Military leave applies to an eligible employee who is a member of the National Guard or a Reserve Component of the Armed Forces of the United States. Military leave is granted for active duty, active duty for training, inactive duty training (usually weekend drills), and military aid to enforce the law. An eligible employee includes a full-time employee, part-time career employee (working 16 to 32 hours per week), a temporary appointment pending establishment of a register (TAPER) employee, term employee, or temporary employee on an appointment of one year or more. A temporary employee on an appointment of less than one year, not-to-exceed one year, or on an intermittent work schedule is NOT entitled to military leave.
- 5 U.S.C. 6323(a) provides 15 days per fiscal year for active duty, active duty training, and inactive duty training. An employee can carry over a maximum of 15 days into the next fiscal year.
- 5 U.S.C. 6323(b) provides 22 workdays per calendar year for emergency duty as ordered by the President, the Secretary of Defense, or a State Governor. This leave is provided for an employee who performs military duties in support of civil authorities in the protection of life and property or who performs full-time military service as a result of a call or order to active duty in support of a contingency operation as defined in section 101(a)(13) of title 10, United States Code.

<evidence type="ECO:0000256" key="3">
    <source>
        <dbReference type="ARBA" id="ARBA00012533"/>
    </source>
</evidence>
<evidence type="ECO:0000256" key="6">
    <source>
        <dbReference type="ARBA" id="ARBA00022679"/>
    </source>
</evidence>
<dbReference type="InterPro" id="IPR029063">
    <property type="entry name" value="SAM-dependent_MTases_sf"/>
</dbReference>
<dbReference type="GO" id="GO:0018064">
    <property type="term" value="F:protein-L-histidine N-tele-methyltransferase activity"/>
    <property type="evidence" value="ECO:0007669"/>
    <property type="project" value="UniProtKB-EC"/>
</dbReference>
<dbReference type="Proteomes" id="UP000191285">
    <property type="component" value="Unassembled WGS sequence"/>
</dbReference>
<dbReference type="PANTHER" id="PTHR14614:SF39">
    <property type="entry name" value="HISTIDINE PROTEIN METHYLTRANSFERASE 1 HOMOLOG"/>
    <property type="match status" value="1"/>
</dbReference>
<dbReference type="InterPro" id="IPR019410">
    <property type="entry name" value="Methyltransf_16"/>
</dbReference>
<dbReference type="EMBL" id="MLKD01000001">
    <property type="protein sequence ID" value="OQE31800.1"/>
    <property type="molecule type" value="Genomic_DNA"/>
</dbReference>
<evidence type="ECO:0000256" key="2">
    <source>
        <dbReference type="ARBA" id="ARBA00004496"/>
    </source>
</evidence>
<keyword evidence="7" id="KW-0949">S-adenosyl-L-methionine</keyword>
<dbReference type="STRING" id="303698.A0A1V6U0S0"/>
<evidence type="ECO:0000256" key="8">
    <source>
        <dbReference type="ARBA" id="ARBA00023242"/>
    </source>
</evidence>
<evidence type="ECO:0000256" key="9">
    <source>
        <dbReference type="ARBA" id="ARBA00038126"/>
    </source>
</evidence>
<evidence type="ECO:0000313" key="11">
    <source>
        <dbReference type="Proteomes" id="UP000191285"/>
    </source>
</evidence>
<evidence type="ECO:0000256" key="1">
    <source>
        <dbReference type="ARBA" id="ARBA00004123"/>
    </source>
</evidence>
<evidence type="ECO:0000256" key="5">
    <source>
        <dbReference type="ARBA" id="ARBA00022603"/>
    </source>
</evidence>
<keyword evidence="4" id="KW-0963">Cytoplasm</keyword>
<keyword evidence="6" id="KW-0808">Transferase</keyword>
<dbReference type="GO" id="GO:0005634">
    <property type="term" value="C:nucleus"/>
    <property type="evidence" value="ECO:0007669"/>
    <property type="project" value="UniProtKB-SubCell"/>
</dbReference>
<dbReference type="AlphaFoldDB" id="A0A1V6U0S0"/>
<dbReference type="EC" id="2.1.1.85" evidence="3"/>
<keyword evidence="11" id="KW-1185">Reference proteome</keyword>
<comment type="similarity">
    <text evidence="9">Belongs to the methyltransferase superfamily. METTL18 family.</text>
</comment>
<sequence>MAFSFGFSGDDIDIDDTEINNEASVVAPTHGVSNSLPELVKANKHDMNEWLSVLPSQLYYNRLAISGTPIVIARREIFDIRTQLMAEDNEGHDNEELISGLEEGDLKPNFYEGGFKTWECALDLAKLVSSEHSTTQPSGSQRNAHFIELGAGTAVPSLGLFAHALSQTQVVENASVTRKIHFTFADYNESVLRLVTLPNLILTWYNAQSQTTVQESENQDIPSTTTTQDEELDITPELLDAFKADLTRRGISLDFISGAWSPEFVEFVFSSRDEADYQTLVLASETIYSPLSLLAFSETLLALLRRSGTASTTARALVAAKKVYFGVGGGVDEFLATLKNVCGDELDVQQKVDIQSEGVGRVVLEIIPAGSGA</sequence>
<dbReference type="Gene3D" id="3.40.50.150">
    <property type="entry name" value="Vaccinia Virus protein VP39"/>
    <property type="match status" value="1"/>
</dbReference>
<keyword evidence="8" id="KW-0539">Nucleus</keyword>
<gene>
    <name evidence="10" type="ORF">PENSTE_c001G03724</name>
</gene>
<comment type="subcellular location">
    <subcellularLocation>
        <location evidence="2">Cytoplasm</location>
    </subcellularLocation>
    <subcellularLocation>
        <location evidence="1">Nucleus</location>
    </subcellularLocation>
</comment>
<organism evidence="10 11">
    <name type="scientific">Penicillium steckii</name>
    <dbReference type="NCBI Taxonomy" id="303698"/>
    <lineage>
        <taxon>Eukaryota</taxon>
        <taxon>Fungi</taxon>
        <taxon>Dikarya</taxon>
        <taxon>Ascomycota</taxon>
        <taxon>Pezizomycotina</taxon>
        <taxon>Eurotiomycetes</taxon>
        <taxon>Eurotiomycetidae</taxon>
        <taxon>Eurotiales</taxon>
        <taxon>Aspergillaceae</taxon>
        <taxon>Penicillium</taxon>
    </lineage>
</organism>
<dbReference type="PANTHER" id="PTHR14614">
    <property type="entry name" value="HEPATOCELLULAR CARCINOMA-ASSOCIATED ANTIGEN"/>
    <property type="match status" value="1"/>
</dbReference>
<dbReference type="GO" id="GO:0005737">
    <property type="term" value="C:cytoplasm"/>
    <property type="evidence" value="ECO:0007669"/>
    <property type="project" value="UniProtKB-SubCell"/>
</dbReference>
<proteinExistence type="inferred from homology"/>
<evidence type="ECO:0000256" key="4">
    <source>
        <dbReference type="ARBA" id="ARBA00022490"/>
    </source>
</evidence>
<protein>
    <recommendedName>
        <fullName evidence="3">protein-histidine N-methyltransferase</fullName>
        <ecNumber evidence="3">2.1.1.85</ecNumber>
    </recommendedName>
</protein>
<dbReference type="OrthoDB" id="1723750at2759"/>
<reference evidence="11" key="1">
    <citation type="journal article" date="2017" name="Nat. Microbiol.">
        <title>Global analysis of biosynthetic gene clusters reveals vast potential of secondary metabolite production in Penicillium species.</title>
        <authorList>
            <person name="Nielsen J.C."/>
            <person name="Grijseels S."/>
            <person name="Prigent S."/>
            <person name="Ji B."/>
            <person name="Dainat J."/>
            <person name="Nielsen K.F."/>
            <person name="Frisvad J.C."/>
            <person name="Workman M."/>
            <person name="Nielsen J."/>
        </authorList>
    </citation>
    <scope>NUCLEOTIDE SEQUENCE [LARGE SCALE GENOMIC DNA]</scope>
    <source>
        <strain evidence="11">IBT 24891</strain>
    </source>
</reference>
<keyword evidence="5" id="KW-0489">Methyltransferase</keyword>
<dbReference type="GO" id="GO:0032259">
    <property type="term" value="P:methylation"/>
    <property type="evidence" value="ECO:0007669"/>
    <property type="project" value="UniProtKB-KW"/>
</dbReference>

- 5 U.S.C. 6323(c) provides unlimited military leave to a member of the National Guard of the District of Columbia for certain types of duty ordered or authorized under title 39 of the District of Columbia Code.
- 5 U.S.C. 6323(d) provides that a Reserve and National Guard Technician is entitled to 44 workdays of military leave for duties overseas under certain conditions.
An employee should request military leave as far in advance as possible to allow his/her supervisor to accommodate the absence. A copy of the military order and evidence of service should be provided upon the employee's return to duty. The minimum charge to military leave is 1 hour. Where the absence for military duty is continuous, any holidays or non-workdays that fall wholly within the leave period is not charged military leave. If an employee has exhausted his/her military leave, annual leave or LWOP should be granted for the duration of the absence.
Military leave for active duty, active duty training, or inactive duty training is to be distinguished from military furlough when an employee is ordered to extended active duty for general service with the Armed Forces. Typically, an employee on military furlough is placed on extended leave without pay or separated from Federal service with reinstatement rights upon separation from active duty service.
A full-time employee working a 40-hour workweek will accrue 120 hours (15 days x 8 hours) of military leave in a fiscal year, or the equivalent of three 40-hour workweeks. Military leave under 6323(a) will be prorated for a part-time employee and for an employee on an uncommon tour of duty based proportionally on the number of hours in the employee's regularly-scheduled biweekly pay period.